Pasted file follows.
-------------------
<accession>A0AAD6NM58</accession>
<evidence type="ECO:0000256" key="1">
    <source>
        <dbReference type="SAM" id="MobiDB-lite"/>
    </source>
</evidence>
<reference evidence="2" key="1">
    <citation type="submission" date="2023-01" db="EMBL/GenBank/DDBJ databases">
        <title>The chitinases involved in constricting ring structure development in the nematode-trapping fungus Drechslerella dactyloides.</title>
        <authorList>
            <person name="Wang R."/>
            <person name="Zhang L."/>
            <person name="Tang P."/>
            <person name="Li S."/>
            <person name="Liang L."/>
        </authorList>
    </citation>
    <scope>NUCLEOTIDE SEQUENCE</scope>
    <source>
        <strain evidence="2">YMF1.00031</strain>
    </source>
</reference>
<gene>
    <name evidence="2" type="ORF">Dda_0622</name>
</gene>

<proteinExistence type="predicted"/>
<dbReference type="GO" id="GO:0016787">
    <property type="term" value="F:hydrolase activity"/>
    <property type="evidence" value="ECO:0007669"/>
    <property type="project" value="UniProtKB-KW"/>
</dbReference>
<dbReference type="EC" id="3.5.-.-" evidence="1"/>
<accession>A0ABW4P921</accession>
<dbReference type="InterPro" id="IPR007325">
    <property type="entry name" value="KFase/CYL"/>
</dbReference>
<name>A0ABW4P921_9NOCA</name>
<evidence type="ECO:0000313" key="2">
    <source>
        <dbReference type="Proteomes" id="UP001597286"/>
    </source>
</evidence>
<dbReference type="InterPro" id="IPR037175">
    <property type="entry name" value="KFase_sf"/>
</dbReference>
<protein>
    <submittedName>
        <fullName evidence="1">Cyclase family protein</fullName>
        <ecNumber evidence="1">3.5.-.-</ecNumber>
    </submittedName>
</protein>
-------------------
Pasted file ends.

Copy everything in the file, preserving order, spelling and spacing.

<accession>A0AAD6NM58</accession>
<evidence type="ECO:0000256" key="1">
    <source>
        <dbReference type="SAM" id="MobiDB-lite"/>
    </source>
</evidence>
<reference evidence="2" key="1">
    <citation type="submission" date="2023-01" db="EMBL/GenBank/DDBJ databases">
        <title>The chitinases involved in constricting ring structure development in the nematode-trapping fungus Drechslerella dactyloides.</title>
        <authorList>
            <person name="Wang R."/>
            <person name="Zhang L."/>
            <person name="Tang P."/>
            <person name="Li S."/>
            <person name="Liang L."/>
        </authorList>
    </citation>
    <scope>NUCLEOTIDE SEQUENCE</scope>
    <source>
        <strain evidence="2">YMF1.00031</strain>
    </source>
</reference>
<gene>
    <name evidence="2" type="ORF">Dda_0622</name>
</gene>

<proteinExistence type="predicted"/>
<dbReference type="GO" id="GO:0016787">
    <property type="term" value="F:hydrolase activity"/>
    <property type="evidence" value="ECO:0007669"/>
    <property type="project" value="UniProtKB-KW"/>
</dbReference>
<dbReference type="EC" id="3.5.-.-" evidence="1"/>
<accession>A0ABW4P921</accession>
<dbReference type="InterPro" id="IPR007325">
    <property type="entry name" value="KFase/CYL"/>
</dbReference>
<name>A0ABW4P921_9NOCA</name>
<evidence type="ECO:0000313" key="2">
    <source>
        <dbReference type="Proteomes" id="UP001597286"/>
    </source>
</evidence>
<dbReference type="InterPro" id="IPR037175">
    <property type="entry name" value="KFase_sf"/>
</dbReference>
<protein>
    <submittedName>
        <fullName evidence="1">Cyclase family protein</fullName>
        <ecNumber evidence="1">3.5.-.-</ecNumber>
    </submittedName>
</protein>